Imagine a situation in which, for thirty-five years, the English experienced unprecedented levels of engagement with Continental Europe. In consequence, they came to enjoy greater prosperity than they had known at any time since the fall of Rome. Then followed a period of uncertainty. Failures of government led to a break with England’s allies and a sudden withdrawal of the English from the Continent. An economic downturn ensued, accompanied by rising xenophobia, leading almost immediately to the greatest constitutional crisis in English history.
If the circumstances outlined here seem familiar, then they just as easily apply to the later 12th century as to more recent events. Between 1154 and 1189, Henry II of England assembled the greatest collection of lands of any western king since Charlemagne. Born the son of a mere count of Anjou, via his mother (the daughter of King Henry I of England) and his wife (Eleanor, heiress to the duchy of Aquitaine), Henry came not only to wear a royal crown but also to outmanoeuvre all his European rivals. Through a combination of military and political skill, his lieutenants came to rule in Brittany, Dublin and, rather less securely, Edinburgh. Paris itself became a French frontier town, walled and fortified against the threat of English conquest. By the 1180s, Henry’s children had married into the ruling dynasties of Germany, France, Spain and Sicily. Such was his power that even the keys of the city of Jerusalem were offered to him as a token of his greatness.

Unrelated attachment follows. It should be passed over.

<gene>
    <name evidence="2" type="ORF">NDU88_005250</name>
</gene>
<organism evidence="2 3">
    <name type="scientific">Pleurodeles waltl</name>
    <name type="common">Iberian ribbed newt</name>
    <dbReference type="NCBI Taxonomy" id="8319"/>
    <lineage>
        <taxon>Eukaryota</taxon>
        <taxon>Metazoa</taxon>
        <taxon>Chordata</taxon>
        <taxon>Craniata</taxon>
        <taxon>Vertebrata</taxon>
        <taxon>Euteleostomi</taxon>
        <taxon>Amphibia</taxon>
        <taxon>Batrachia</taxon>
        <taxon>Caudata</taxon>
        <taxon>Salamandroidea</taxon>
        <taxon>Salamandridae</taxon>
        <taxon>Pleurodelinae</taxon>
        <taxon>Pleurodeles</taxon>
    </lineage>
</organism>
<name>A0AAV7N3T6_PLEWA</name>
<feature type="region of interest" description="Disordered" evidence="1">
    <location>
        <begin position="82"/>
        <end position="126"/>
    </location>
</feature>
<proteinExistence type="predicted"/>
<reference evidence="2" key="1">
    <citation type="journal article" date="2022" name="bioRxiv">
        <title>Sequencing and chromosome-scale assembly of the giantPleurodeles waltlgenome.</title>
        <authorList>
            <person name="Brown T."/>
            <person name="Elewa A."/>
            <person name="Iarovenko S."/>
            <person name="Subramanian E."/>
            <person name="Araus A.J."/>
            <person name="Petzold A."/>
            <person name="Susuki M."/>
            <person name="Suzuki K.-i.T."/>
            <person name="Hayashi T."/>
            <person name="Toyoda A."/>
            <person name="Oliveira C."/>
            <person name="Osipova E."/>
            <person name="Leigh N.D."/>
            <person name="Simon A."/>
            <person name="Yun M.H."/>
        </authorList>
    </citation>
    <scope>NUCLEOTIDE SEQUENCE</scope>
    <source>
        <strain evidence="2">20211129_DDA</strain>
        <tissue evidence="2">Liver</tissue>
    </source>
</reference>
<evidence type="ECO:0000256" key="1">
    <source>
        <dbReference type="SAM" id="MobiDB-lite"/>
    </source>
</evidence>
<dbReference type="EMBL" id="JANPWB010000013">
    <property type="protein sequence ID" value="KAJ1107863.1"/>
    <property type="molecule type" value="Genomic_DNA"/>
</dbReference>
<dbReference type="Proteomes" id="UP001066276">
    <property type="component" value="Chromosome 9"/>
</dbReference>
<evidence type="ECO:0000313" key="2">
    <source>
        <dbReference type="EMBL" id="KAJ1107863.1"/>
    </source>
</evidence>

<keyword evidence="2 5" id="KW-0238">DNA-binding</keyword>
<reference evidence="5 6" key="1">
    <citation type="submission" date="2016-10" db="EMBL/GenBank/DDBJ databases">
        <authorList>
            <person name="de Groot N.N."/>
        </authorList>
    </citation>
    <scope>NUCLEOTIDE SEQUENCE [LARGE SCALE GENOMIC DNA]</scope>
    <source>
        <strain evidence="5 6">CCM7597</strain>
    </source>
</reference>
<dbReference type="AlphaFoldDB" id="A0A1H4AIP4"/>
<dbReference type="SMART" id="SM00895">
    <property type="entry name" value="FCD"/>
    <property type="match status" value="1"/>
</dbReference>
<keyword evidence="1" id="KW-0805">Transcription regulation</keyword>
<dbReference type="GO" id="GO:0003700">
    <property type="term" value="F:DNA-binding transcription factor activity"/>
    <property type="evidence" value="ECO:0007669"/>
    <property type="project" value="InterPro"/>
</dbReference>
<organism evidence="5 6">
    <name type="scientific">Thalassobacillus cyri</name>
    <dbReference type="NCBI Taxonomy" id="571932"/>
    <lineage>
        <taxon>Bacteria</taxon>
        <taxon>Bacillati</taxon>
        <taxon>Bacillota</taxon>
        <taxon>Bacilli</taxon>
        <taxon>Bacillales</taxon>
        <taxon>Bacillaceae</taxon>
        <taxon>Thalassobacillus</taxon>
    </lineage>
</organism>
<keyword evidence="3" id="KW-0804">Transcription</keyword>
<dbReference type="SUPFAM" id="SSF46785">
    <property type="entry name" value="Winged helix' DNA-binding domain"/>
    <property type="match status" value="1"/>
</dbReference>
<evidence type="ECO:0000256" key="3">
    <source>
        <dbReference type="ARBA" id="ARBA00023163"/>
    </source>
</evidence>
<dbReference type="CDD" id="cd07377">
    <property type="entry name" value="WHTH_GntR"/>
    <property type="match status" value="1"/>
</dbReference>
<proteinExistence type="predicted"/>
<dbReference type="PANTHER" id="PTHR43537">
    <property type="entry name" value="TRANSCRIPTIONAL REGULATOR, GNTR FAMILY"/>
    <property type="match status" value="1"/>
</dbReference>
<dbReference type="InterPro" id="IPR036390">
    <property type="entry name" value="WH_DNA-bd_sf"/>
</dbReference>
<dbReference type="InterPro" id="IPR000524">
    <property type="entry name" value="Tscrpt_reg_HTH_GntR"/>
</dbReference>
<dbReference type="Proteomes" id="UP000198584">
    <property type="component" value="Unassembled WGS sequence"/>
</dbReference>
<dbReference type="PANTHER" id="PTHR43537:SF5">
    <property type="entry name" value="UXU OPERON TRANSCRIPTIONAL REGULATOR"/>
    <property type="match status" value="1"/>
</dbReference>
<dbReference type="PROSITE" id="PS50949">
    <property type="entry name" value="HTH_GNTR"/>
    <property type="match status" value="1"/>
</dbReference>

Henry’s achievements were all the more remarkable given that, in the eyes of many, his origins were satanic. According to family legend, itself keenly promoted by Henry and his sons, his was the ‘Devil’s Brood’: descended from the she-demon Melusine, half-woman, half-serpent. ‘From the Devil he came, and